After 17 of marathon journey of the most crucial tax reform in the country, entailing rounds of debates, discussions, meetings, consolations and disagreements, the goods and services tax (GST) came into effect in India on July 1, 2017. The journey started in 2000 during the Atal Bihar Vajpayee government with the setting up of a committee to suggest a GST model, followed by the formation of a task force under the chairmanship of Vijay Kelkar in 2003. There has been no looking back since then and the central government has been working consistently along with the state governments to ensure its earliest implementation.

Understanding the GST

GST is a destination-based single tax on the supply of goods and services from the manufacture to the consumer, which has replaced multiple indirect taxes levied by the Central and state governments, thereby converting the country into a unified market among other benefits, GST is expected to improve the ease of doing business in tax compliance, reduce the tax burden by eliminating tax-on-tax, improve tax administration, mitigate tax evasion, broaden the organized segment of the economy and boost tax revenues for the exchequer. It has also lowered the taxes paid for industrial products from an earlier average rate of 25-28 percent to 18 percent now.

GST seeks to replace 17 indirect taxes (8central + 9 state levels) and 23 Cesses of the Centre and states, eliminating the need for filing multiple returns and assessments and rationalizing the tax treatment of goods and services along the supply chain from producers to consumers. GST comprises of Central GST (CGST) and the state GST (SGST), subsuming levies previously charged by the Centre and state governments respectively.

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Easier Compliance

In the previous tax regime, businesses had to file several returns for multiple taxes, face multiple authorities and suffer long bureaucratic delays for assessment of different indirect taxes. GST, by merging all indirect taxes into one single tax, has made the compliance much easier for businesses. Using the IT platform of GST Network (GSTN), which is a shared IT infrastructure between the Centre and States, providing reliable and efficient IT backbone for the smooth functioning of the GST, taxpayers can register, file, make payments and claim refunds online at anytime from anywhere without having to interface with tax officials.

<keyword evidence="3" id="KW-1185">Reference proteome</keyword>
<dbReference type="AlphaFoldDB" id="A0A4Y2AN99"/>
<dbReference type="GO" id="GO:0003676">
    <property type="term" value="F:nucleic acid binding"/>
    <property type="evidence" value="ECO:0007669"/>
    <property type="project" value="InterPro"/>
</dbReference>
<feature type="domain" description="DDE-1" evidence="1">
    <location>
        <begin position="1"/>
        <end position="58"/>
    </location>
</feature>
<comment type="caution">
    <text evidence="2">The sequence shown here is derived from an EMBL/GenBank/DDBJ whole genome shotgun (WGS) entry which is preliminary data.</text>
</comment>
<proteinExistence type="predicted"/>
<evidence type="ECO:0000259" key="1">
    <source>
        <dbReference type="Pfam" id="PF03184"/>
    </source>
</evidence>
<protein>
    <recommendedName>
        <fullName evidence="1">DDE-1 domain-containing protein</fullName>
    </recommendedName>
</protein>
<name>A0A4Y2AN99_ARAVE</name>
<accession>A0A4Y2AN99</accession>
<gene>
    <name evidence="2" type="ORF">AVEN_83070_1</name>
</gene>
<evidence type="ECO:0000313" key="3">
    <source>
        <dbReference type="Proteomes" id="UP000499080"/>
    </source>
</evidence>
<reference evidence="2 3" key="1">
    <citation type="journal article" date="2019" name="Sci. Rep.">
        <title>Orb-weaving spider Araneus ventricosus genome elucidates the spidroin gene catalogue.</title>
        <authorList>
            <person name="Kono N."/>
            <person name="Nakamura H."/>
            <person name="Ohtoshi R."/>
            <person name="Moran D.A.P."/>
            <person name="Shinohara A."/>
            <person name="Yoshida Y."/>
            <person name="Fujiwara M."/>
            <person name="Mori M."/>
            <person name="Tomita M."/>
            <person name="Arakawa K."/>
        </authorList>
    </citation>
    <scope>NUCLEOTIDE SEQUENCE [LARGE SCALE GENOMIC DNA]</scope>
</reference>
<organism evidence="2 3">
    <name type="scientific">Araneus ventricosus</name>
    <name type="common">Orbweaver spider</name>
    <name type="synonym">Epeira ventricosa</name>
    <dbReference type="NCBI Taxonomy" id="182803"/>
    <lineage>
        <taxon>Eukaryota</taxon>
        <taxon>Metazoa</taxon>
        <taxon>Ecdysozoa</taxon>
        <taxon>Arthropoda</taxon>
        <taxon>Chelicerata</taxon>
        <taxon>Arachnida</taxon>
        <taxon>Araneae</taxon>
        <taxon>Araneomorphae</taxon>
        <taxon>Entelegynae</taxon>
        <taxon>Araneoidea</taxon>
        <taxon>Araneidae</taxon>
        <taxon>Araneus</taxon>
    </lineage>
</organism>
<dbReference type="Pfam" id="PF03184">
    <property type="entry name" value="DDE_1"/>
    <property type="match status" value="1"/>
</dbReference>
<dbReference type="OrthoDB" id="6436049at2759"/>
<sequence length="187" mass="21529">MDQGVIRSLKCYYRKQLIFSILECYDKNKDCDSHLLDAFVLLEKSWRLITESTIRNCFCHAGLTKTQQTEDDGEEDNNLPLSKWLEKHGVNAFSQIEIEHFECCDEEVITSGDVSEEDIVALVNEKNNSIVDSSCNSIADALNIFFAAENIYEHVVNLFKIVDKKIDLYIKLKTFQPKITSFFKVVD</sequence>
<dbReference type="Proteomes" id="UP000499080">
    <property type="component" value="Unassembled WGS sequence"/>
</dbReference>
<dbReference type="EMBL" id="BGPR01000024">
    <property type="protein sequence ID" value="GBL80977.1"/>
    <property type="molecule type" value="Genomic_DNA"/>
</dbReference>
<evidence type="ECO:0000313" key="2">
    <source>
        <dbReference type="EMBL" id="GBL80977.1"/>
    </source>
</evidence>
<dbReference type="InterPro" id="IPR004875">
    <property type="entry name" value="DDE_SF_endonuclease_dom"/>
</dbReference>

Single Interface for All

The GSTN provides a single interface to tax-payers with tax authorities and a single platform for resolving differences. With suppliers, buyers and tax authorities having access to all the relevant information, it will be easier to collate and match invoices. Besides, the input tax credit requires all invoices to be matched in order to avail credit, which automatically places the onus on buyers to ensure that suppliers file return and pay taxes on time.

In the previous tax regime, MSMEs with an annual turnover of Rupees 5 lakhs were required to register for VAT. In case of multi state operations, businesses had to comply with varied tax rates, rules and procedures, across states. This not only had high compliance burden on MSMEs but also forced many of them to hire professionals to assist in tax compliance. GSTbrings a uniform, online, fast and transparent tax administration across states, making compliance much easier and saving money cost as well. MSMEs also stand to benefit from the provision of input credit on taxes under GST, which would help them become more competitive.

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Courtesy: Yojana